“It’s been a rough season for a lot of us, for a lot of our churches,” he said. “Go back to God’s word. … Refocus. … Recognize the road to joy matters because … God wants your joy more than you do.”

Steve Viars

In the final plenary session of the conference, Viars, author of “Loving Your Community: Proven Practices for Community-Based Outreach Ministry,” shared how Faith Church has become an influencing presence in its city by establishing community-based facilities and civic partnerships that serve both the church and the surrounding neighborhoods.

“There are a lot of people in our communities who believe God is dead or He’s really mad at them,” Viars said. “Why? Because the church close to them is either dead or really mad at them.”

“As we love our communities, as we look for opportunities to meet needs, that gives others the right opinion of our God,” he said. “We want our neighbors at all of our campuses to constantly have a reason to ask us, ‘Why did you do that for us?’ … Then we can say, ‘Because God loves you, and I’d love to tell you about how He demonstrated that [love] most supremely when He sent His Son to die on the cross.’”

Business meeting

SBCAL members met in a business session June 12 and approved a 2022–2023 budget of $160,000, an increase of $65,000 over last year’s budget. Members also adopted the 2022 Vision Script, which includes funding two full-time staff members, a president/CEO and a director of communications/event planner, beginning July 2023.

“This is a positive direction for us,” said Bob Lowman, SBCAL executive team vice chair and finance team leader.

SBCAL funding comes from three primary sources: associational ministry partners, including individual members and associations that provide ongoing financial support; SBC ministry partners; and conference sponsorships.

SBCAL membership has grown to nearly 500, thanks in part, Gentry said, to partnerships with several state conventions that pay the annual membership dues for all associational leaders in the state. Partner state conventions include Alabama, Arkansas, Michigan, North Carolina, Minnesota, Wisconsin, Mississippi and Indiana. Members have access to SBCAL’s online library of resources, plus coaching and training tools including virtual conferences planned for August and January.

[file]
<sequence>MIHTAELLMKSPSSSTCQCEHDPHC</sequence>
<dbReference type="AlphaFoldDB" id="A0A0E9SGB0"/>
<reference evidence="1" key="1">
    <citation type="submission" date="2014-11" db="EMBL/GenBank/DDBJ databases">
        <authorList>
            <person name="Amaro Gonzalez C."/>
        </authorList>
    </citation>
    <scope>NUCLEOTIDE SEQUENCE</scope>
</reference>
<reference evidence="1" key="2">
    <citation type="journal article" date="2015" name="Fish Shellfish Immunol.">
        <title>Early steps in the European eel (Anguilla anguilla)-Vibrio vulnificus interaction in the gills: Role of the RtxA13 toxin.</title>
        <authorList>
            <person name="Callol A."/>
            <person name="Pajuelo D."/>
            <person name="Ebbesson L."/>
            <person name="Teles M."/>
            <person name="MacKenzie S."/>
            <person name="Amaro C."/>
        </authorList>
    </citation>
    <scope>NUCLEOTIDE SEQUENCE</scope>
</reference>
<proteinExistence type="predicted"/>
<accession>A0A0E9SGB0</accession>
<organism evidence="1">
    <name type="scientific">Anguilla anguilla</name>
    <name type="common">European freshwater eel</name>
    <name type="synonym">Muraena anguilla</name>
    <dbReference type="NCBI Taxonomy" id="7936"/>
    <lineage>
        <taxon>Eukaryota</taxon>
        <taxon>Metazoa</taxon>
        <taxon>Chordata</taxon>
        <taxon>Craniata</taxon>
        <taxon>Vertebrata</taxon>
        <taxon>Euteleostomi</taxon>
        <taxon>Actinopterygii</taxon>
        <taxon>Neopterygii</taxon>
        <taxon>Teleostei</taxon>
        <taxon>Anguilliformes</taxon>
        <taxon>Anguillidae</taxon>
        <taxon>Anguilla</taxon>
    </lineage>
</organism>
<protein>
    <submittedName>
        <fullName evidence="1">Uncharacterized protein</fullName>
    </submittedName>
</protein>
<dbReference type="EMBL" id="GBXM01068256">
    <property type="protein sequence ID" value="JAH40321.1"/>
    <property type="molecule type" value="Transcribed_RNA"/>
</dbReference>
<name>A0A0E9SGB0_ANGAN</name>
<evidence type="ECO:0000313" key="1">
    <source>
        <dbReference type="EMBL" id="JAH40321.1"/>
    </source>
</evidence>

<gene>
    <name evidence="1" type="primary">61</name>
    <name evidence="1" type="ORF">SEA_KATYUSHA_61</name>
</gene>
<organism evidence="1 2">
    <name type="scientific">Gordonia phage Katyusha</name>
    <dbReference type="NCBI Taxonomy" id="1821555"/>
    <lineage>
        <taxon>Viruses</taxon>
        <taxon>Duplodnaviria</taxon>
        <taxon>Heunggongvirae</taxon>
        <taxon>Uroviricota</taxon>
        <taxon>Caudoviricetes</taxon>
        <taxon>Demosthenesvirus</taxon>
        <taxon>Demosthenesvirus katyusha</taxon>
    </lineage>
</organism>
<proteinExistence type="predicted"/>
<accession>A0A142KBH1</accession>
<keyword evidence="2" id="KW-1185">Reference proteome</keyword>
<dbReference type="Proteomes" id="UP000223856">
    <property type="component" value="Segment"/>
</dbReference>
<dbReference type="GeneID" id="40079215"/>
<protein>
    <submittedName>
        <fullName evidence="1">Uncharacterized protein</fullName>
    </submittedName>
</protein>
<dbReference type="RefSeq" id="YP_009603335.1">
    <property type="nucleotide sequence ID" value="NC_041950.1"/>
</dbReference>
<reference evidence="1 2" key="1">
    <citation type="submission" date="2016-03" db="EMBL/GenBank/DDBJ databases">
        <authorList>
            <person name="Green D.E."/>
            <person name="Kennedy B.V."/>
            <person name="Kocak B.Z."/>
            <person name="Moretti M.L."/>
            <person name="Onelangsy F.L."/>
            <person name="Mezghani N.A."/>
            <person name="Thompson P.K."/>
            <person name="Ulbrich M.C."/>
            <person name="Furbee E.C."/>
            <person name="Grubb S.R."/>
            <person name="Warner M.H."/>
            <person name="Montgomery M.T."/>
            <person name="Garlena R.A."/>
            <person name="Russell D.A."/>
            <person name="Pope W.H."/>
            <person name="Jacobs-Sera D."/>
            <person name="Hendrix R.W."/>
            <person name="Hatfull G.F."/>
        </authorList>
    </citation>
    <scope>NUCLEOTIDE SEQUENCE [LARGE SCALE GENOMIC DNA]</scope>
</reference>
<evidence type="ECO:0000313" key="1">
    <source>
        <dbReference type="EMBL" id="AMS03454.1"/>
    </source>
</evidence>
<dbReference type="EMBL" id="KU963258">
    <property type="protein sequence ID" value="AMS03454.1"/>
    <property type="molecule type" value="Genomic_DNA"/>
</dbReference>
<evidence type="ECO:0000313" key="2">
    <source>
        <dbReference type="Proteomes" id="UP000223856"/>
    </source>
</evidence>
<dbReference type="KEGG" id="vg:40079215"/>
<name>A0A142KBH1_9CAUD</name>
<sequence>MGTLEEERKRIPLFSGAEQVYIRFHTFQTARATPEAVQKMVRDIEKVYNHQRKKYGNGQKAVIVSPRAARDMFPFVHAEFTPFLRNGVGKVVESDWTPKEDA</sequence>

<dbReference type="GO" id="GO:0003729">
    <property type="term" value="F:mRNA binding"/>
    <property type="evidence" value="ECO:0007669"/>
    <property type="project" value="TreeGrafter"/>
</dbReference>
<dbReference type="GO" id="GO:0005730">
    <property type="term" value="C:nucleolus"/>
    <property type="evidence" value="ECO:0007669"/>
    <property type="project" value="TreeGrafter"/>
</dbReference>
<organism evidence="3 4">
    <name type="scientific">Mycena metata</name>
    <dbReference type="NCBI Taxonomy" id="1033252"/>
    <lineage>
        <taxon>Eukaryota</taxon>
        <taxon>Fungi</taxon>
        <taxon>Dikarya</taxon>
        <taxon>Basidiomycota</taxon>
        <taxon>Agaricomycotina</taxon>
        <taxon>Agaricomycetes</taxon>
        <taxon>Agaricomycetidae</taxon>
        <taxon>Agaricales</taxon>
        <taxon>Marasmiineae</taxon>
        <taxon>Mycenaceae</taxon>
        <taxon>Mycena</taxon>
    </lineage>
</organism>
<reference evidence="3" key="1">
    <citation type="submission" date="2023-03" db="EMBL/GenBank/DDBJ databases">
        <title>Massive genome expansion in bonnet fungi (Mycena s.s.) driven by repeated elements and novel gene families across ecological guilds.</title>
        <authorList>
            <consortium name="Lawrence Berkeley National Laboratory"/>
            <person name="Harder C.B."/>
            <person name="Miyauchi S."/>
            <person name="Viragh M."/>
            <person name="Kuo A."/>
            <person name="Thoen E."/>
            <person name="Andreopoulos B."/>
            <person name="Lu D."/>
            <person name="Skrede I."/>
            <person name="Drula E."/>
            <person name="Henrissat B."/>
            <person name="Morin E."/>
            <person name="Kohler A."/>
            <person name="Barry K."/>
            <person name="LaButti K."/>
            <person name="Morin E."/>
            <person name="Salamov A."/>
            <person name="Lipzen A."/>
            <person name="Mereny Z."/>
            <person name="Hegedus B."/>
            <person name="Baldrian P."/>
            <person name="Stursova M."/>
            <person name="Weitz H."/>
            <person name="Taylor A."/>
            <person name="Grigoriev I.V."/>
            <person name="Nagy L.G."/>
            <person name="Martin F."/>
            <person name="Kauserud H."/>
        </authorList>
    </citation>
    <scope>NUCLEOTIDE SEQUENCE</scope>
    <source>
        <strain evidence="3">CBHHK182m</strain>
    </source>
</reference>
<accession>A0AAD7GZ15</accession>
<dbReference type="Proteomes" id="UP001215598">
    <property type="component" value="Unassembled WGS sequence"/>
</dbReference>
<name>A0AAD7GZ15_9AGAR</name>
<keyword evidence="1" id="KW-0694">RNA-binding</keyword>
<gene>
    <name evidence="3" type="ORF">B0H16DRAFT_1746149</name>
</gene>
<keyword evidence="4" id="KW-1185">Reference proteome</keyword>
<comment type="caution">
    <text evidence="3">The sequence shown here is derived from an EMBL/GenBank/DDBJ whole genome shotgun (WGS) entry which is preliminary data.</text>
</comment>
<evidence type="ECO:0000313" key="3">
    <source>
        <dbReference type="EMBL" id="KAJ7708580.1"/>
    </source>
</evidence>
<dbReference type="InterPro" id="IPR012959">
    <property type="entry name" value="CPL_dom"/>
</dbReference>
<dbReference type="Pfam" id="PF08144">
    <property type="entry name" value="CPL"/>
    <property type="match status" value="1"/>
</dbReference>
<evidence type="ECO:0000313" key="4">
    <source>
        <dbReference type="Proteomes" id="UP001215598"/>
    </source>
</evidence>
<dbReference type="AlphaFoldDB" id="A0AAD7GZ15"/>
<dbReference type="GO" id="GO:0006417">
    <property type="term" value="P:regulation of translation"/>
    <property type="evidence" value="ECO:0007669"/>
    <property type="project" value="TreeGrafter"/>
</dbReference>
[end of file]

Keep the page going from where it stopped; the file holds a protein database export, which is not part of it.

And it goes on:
Likewise a growing number of local and regional associations provide regular, ongoing support, he said.

The planned expansion of SBCAL is a “step of faith,” he added, but members and state leaders recognize the need for more support and training of associational mission strategists and AMS search teams around the nation.

Gentry said he is pleased many AMS search teams are using the SBCAL-sponsored book “The Baptist Association: Assisting Churches, Advancing the Gospel.”

“We want to keep doing other resources, as well,” he said.

SBCAL members also elected officers for the 2022–2023 executive team. They are: Bob Lowman (North Carolina), chair; Todd Robertson (Kentucky), vice chair; James Risner (Ohio), recording secretary. Associational members who will serve on the executive team are: Josh Ellis (Texas, term expiring in 2023), Don Pucik (Louisiana, 2023), David Roberts (Michigan, 2023), Bob Bumgarner (Florida, 2024) Gary Mathes (Missouri, 2024), Scott Shields (South Carolina, 2024), Mike Carlisle (California, 2025), Chris Crain (Alabama, 2025), Steve Laughman (Georgia, 2025), and Jonas Perez (North Carolina, 2025).

This year’s Week of Prayer for Local Baptist Associations is Oct. 23–29, 2022. For more information on the organization, including downloadable resources for the Week of Prayer, visit sbcal.org.

View photos from the SBCAL Annual Meeting here.


 For more stories from the 2022 Southern Baptist Convention Annual Meeting, visit thebaptistpaper.org/sbc2022.